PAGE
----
Professor Daniel Farrell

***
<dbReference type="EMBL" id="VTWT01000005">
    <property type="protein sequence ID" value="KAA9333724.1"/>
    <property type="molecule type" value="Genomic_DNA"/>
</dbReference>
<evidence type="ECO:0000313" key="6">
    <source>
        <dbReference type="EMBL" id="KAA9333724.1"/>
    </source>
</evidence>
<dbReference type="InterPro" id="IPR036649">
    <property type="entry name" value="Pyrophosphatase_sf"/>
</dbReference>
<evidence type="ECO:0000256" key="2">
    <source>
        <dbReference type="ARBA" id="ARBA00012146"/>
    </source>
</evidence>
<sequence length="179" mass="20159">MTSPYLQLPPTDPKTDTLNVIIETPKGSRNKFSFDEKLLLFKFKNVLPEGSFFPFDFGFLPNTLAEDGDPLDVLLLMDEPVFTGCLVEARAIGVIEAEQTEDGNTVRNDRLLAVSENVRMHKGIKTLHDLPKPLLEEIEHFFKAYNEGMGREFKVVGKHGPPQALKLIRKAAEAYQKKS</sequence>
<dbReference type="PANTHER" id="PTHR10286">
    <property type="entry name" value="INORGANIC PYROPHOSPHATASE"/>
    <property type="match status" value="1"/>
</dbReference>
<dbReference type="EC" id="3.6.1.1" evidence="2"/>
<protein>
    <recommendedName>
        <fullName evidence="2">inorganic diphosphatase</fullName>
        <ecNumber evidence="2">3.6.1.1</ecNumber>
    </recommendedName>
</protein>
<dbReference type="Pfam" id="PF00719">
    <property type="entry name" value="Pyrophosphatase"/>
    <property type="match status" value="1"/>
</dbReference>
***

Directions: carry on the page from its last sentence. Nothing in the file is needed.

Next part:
A good example of one kind of case that raises the problem of the "Actio Libera in Causa" is the case of the defendant who "deliberately drinks himself into a state of irresponsibility in order to commit a crime while in that state" (Finkelstein and Katz, "Contrived Defenses and Deterrent Threats," p. 480). The question such a case raises, of course, or one question it raises, at any rate, is "whether we should deny the defendant a defense we would otherwise grant because the defense is claimed in the context of a plan to produce [that defense]" (ibid.). In my presentation I want to ask about a different kind of case, also mentioned but not discussed by Finkelstein and Katz: the case of "the person who provokes another to attack him, in order to be able to kill the latter in self-defense" (ibid., p. 482). I show that there are important differences—some obvious, some not—between this sort of case and the first case mentioned above, and I explore those differences to see what we can learn from them in connection with the "Actio" problem generally. Central to my discussion is my own view about self-defense and when it is (morally) justified, which holds, very briefly, that when it is justified, harm to another in direct self-defense is justified as a form of distributive justice: when someone has wrongfully made it necessary that either he or some other(innocent) person must suffer some degree of harm, the latter is justified, as a matter of basic justice, in taking steps to see to it that the former is harmed, rather than that she is harmed, at least if the harms in question are in some sense roughly proportional. The problem in contrived cases of self-defense, I argue, is that it is not entirely clear, in such cases, whom to hold responsible for the necessity of someone's having to be harmed. At first blush, it seems the planner/provoker is the responsible party in such cases and that his "target" is the victim. But reflection on the case, especially in the context of the theory of self-defense just sketched, suggests that the question of whom to hold responsible for the choice of harms is more complicated than this initial answer suggests.